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CANADA: Some Say Afghan Mission Is in the Wrong Hands

Paul Weinberg

TORONTO, Feb 26 2008 (IPS) - As Canada’s parliament debates whether to extend the country’s mission in Afghanistan beyond next year’s withdrawal deadline, some peace advocates and conflict resolution experts say a U.N.-led mission is the best bet to negotiate a peace settlement involving all of the major parties in the ongoing civil war.

Walter Dorn, a Canadian professor who has been a training advisor for the U.N. department of peacekeeping operations, told IPS that with more than 100,000 peacekeepers in the field, including military and civilian personnel in 17 missions around the world, the U.N. has had an excellent record in building the peace in a variety of countries, including Sierra Leone, Cambodia, the Democratic Republic of Congo and El Salvador.

An instructor at the Canadian Forces College in suburban Toronto and author of the forthcoming “Global Peace Operations 2008”, Dorn said that a U.N.-hosted force in southern Afghanistan could be deployed to provide security during a period of negotiations for a peace settlement. Such a force should, he said, include troops from Muslim countries so as to make the mission less of “a [U.S. President] George Bush-initiated operation that looks to locals like an invasion.”

While Canadians could play a civilian administrative role, he believes their soldiers – of whom there are currently 2,500 deployed in Afghanistan – would have to be excluded from any potential U.N. force because their presence in a NATO combat force in the field has already tainted them as biased toward one of the sides in the civil conflict.

“In fact, U.N. forces would be more effective on the ground, because they will have more elements of impartiality. They are not the enemy, and obviously, it would require a large number of soldiers to protect themselves, but I think they would be seen as less of a target than the NATO force,” he said.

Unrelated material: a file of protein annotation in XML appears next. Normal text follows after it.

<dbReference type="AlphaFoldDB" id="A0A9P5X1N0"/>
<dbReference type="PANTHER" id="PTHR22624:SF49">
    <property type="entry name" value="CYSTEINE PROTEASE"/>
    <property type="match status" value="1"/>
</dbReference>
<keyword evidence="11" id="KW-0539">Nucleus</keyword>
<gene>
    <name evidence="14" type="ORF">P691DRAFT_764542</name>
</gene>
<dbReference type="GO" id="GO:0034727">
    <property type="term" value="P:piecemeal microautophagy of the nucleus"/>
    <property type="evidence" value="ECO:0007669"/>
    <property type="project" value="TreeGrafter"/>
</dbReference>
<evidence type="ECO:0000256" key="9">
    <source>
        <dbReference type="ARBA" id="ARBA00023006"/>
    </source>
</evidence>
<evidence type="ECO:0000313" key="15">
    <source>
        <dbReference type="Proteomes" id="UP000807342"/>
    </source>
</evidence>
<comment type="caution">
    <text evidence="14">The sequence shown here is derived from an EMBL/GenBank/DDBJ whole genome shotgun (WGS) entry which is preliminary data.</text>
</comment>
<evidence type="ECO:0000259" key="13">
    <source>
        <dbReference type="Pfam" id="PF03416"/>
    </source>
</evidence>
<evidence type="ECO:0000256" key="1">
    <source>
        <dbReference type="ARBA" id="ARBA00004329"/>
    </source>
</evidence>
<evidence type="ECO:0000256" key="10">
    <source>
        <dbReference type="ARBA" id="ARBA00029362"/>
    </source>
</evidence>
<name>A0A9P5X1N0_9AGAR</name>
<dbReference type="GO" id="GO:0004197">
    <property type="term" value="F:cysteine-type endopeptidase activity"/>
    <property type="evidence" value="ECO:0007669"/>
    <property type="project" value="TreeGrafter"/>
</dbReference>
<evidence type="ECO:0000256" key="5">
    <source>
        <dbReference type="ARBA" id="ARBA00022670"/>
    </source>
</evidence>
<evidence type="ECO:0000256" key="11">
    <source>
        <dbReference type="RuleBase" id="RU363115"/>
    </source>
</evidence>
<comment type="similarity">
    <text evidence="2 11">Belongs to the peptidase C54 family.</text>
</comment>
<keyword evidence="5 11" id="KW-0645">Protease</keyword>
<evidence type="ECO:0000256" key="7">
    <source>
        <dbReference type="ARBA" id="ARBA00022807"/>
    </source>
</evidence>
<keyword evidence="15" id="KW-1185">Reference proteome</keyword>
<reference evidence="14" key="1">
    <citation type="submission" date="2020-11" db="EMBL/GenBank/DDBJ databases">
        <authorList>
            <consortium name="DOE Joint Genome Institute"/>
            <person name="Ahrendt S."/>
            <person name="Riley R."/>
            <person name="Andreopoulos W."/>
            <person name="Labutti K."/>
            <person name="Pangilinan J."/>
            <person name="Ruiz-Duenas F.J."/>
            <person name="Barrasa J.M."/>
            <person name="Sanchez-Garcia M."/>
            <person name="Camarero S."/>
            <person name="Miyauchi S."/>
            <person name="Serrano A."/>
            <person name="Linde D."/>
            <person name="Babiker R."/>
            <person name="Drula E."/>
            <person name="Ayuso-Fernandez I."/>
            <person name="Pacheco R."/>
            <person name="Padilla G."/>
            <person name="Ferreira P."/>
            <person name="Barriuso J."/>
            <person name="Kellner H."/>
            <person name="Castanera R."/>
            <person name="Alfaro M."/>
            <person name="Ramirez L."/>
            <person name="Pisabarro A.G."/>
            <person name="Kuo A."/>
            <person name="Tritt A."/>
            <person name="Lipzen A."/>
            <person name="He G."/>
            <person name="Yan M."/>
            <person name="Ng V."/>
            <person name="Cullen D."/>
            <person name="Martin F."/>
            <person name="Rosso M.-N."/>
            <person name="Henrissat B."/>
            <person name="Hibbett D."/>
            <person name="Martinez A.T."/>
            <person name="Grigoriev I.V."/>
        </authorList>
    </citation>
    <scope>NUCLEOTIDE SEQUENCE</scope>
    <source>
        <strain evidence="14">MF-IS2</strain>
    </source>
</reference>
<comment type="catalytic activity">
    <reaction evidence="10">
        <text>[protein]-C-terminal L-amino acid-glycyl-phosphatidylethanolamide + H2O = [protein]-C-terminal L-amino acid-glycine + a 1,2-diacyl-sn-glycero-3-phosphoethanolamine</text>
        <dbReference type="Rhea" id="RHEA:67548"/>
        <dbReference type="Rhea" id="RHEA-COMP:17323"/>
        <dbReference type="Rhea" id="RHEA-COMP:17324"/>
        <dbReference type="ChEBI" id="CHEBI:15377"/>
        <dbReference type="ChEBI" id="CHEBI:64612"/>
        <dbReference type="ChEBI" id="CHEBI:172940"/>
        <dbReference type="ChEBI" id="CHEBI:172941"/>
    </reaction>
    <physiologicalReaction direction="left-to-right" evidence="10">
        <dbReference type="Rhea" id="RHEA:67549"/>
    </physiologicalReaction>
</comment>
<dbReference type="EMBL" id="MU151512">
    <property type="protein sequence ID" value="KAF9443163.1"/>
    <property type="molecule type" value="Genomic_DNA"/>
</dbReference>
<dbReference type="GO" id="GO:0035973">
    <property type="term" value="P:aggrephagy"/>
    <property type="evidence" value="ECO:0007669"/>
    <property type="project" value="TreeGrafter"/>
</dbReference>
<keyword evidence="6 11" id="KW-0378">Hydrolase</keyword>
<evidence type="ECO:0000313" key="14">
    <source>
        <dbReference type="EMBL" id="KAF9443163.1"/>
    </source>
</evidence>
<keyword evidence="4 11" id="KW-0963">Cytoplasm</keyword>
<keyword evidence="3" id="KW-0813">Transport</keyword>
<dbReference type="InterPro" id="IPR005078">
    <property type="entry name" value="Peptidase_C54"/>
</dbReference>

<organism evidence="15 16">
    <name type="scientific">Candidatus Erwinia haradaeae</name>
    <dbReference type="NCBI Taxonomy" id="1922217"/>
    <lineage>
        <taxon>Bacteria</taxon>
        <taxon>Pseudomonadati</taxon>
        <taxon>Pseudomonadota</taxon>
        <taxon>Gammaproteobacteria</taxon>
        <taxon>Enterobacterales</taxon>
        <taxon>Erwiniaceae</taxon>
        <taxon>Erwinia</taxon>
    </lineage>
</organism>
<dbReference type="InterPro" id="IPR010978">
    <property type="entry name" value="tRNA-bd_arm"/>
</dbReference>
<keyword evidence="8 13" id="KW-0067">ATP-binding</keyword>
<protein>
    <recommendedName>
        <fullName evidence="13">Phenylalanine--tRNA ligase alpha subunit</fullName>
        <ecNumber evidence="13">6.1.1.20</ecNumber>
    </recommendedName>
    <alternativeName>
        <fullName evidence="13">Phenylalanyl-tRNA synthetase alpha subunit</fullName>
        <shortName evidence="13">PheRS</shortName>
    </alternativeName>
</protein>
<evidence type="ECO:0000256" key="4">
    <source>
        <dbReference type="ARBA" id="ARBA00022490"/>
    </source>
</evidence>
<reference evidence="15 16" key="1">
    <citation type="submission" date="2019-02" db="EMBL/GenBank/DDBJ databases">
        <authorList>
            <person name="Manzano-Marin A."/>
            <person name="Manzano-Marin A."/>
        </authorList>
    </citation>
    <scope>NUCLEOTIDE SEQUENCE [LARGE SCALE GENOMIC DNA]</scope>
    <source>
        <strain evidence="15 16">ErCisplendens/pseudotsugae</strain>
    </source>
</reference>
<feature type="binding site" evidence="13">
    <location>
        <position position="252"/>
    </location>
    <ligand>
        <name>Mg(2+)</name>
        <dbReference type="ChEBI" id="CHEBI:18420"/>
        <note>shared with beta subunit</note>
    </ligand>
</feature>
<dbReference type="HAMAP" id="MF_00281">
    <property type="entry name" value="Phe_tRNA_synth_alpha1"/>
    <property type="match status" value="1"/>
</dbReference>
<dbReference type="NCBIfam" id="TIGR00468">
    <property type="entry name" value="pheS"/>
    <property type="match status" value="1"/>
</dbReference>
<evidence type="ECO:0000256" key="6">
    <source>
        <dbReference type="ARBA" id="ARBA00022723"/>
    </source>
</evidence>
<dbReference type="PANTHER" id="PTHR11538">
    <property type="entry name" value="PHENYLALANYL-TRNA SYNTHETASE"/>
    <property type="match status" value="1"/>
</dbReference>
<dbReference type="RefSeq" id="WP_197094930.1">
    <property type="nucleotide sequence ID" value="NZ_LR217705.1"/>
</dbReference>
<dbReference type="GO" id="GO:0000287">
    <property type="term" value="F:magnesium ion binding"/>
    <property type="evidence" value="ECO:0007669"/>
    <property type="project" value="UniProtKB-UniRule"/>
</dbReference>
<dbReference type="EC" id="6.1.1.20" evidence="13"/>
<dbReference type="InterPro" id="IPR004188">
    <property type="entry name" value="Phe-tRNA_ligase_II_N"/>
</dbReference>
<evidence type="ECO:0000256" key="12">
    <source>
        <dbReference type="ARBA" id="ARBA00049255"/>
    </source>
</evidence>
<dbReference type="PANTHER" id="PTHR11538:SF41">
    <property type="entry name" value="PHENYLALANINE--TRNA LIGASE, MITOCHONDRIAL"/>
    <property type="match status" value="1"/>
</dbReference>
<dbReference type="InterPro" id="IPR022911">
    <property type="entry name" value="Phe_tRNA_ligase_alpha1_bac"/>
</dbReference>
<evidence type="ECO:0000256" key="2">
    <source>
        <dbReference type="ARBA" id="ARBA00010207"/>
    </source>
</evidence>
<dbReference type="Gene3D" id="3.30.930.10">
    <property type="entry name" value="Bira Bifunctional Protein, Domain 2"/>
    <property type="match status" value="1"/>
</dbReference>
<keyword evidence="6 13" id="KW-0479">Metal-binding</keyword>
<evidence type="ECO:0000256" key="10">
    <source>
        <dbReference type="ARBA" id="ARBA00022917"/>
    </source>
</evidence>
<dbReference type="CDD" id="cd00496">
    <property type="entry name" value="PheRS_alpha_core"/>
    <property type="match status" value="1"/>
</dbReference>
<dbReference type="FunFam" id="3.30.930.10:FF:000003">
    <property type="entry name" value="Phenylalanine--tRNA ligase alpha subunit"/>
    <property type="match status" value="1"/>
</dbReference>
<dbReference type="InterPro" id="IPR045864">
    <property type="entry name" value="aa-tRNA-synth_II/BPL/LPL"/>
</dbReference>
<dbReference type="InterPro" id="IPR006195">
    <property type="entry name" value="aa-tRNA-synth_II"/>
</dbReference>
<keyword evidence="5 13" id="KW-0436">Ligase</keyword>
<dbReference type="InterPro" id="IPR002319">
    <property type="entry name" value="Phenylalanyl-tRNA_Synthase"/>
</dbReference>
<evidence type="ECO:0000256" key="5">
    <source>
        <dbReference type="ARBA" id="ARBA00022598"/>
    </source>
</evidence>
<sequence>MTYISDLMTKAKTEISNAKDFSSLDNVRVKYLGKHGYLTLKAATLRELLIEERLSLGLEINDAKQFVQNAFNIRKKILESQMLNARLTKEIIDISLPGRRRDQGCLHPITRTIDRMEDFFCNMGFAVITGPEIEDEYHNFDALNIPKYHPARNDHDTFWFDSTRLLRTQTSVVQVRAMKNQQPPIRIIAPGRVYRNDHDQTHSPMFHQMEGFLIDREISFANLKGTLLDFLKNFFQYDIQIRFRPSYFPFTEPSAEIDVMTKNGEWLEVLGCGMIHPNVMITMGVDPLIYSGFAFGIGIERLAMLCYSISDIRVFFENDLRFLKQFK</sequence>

A recent panel headed by former deputy prime minister John Manley of the previous Liberal government and appointed by the Conservative government of Stephen Harper has recommended staying the military course against the Taliban, the Islamist movement that ruled Afghanistan until it was overthrown in the fall of 2001 by U.S.-led forces following the 9/11 attacks.

“A premature military withdrawal from Afghanistan, whether full or partial, would imperil Canadian interests and values. It would diminish the effectiveness of Canadian aid in Afghanistan, by further constraining the ability of Canadian aid workers to move among Afghans,” wrote Manley and other appointees to the independent panel on Afghanistan in their final report.

“It could encourage insurgents. It could weaken the confidence of some Afghans living in Kandahar in their own future and in their own government, increasing their susceptibility to the Taliban insurgency. It would undermine Canada’s influence in the U.N. and in NATO capitals, including Washington,” the panel concluded.

Since the report came out in late January, both the Conservatives and the largest opposition party, the Liberals, have reached a common position on Canada’s continued participation in the NATO ISAF force until 2011 if other alliance members cough up an additional 1,000 troops for the battlefield to fight the resurgent Taliban.

“I find it a curious thing that there is such silence in the Manley report on the question of reconciliation,” said Ernie Regehr, a senior adviser at Project Ploughshares. He and a number of others who offered insights into the panel can’t fathom why the idea of negotiations with insurgents – beyond Afghan President Hamid Karzai’s few initiatives – has so little traction.